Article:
Stuart Soroka, Professor of Communication Studies and Political Science, University of Michigan

    "Paul Burstein adopts a novel approach that involves defining and measuring the ‘policy proposal’ and then sampling randomly among the proposals - that is, he does not let public opinion pollsters or interest groups or his own judgment define which he examines. Having sampled policy proposals, he analyzes the effects of public opinion and, especially, interest group advocacy on the advancement of proposals. The results are powerful - solidifying the growing understanding that public opinion does not influence policy on all issues (and does not do so completely even when it does) and providing a strong challenge to conventional wisdom, both public and academic, about the role of interest groups in American politics."
    Christopher Wlezien, Hogg Professor of Government, University of Texas, Austin

    "This book is an innovative examination of the American public policy process. The analysis considers whether the public policies enacted by Congress are the result of public opinion or the outcome of advocacy efforts … Summing up: recommended."
    J. D. Rausch, Choice

    "If the big findings of the book are the absence of large effects for opinion and advocacy, there are still a host of interesting nuggets along the way … Throughout the book the reader is reminded of both how much work went into designing the study and collecting the appropriate data, and why so few scholars have gone this route."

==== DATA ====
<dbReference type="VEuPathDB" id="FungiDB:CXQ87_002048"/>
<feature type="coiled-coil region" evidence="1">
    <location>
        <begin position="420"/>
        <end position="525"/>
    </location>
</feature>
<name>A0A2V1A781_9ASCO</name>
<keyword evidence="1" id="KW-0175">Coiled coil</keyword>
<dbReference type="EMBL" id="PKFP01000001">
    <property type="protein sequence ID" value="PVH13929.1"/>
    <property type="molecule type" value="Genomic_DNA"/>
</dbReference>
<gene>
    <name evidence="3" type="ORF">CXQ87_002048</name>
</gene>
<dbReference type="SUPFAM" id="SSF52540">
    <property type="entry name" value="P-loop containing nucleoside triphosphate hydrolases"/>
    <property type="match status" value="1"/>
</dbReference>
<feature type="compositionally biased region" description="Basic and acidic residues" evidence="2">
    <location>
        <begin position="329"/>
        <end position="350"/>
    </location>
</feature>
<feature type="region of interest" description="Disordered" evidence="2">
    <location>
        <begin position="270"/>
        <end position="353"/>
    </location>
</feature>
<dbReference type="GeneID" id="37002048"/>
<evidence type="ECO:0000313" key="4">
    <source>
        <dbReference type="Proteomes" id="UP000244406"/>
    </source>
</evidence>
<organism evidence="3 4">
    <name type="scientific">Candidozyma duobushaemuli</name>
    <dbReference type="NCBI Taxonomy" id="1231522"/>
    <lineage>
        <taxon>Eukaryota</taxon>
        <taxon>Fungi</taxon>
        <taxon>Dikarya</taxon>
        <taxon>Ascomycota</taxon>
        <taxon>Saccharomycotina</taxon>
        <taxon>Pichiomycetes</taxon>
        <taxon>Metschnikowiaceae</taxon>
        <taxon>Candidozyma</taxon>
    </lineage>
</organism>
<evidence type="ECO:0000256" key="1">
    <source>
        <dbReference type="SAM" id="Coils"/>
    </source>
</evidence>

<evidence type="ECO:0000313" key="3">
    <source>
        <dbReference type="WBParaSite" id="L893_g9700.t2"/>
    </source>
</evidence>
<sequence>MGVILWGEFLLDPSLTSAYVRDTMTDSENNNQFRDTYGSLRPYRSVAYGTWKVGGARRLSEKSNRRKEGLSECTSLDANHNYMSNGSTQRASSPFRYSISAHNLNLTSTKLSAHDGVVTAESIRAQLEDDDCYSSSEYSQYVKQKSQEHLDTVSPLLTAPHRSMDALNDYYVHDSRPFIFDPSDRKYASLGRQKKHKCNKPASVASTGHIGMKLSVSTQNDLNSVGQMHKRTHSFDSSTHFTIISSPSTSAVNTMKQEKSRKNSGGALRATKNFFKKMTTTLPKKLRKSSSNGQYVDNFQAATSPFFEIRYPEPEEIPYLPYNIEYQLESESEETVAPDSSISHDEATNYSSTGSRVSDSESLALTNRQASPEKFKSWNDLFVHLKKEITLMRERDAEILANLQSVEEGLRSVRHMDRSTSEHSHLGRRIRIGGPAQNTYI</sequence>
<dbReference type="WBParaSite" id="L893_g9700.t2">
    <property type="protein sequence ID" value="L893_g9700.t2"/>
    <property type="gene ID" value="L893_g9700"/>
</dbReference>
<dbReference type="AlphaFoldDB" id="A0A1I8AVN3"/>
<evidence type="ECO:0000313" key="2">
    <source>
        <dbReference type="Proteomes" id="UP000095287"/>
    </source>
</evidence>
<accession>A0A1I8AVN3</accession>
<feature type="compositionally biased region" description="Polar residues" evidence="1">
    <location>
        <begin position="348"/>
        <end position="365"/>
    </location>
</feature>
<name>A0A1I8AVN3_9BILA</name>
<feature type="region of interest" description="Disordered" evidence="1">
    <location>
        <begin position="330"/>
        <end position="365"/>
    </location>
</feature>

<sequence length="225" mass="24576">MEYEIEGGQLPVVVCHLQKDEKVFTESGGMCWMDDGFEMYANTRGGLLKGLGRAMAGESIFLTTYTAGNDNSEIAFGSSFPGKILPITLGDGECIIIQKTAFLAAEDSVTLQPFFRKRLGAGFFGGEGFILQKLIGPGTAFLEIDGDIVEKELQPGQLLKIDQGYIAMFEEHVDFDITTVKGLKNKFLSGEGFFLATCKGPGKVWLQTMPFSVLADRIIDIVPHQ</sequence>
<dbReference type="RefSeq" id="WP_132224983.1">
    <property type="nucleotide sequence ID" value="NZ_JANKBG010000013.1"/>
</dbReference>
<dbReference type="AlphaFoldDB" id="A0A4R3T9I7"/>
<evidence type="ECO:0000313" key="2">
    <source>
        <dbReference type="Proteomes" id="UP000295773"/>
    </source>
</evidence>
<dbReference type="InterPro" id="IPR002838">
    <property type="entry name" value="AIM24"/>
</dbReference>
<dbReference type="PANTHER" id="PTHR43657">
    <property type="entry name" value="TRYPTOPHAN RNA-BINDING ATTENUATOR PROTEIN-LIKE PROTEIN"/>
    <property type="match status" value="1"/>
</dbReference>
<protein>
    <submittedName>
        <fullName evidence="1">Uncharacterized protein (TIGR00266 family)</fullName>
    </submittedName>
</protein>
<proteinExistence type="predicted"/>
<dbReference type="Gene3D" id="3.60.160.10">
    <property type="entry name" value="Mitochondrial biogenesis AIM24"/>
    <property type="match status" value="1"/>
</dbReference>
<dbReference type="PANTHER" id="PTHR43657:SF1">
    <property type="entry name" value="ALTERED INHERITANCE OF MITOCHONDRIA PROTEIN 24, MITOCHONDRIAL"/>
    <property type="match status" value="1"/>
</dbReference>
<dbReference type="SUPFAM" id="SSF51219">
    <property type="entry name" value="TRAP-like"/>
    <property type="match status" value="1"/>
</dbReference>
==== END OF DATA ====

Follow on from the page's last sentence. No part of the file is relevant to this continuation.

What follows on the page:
Marc Dixon, Mobilization

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    Product details

    • Date Published: January 2014
    • format: Paperback
    • isbn: 9781107684256
    • length: 248 pages
    • dimensions: 213 x 140 x 43 mm
    • weight: 0.29kg
    • contains: 1 b/w illus. 22 tables
    • availability: Available
  • Table of Contents

    1. Introduction
    2. Policy change
    3. Public opinion
    4. Advocacy: how Americans try to influence Congress
    5. The impact of advocacy on congressional action
    6. Advocacy, information, and policy innovation
    7. Conclusions.

  • Author

    Paul Burstein, University of Washington
    Paul Burstein is Professor of Sociology, Adjunct Professor of Political Science, and Samuel and Althea Stroum Chair in Jewish Studies at the University of Washington, Seattle. He is the author of Discrimination, Jobs, and Politics: The Struggle for Equal Employment Opportunity in the United States Since the New Deal, and has published on topics including policy change; public opinion; social movements; interest organizations; congressional action on work, family, and gender; and the mobilization of law; with articles appearing in the American Sociological Review, the American Journal of Sociology, Social Forces, the American Political Science Review, Political Research Quarterly, the Sociological Forum, the Law and Society Review, and other journals. He has been elected to the Council and the Publications Committee of the American Sociological Association and to the position of Chair of the ASA's Political Sociology section. He has also served on the editorial boards of twelve journals in sociology, political science and other fields.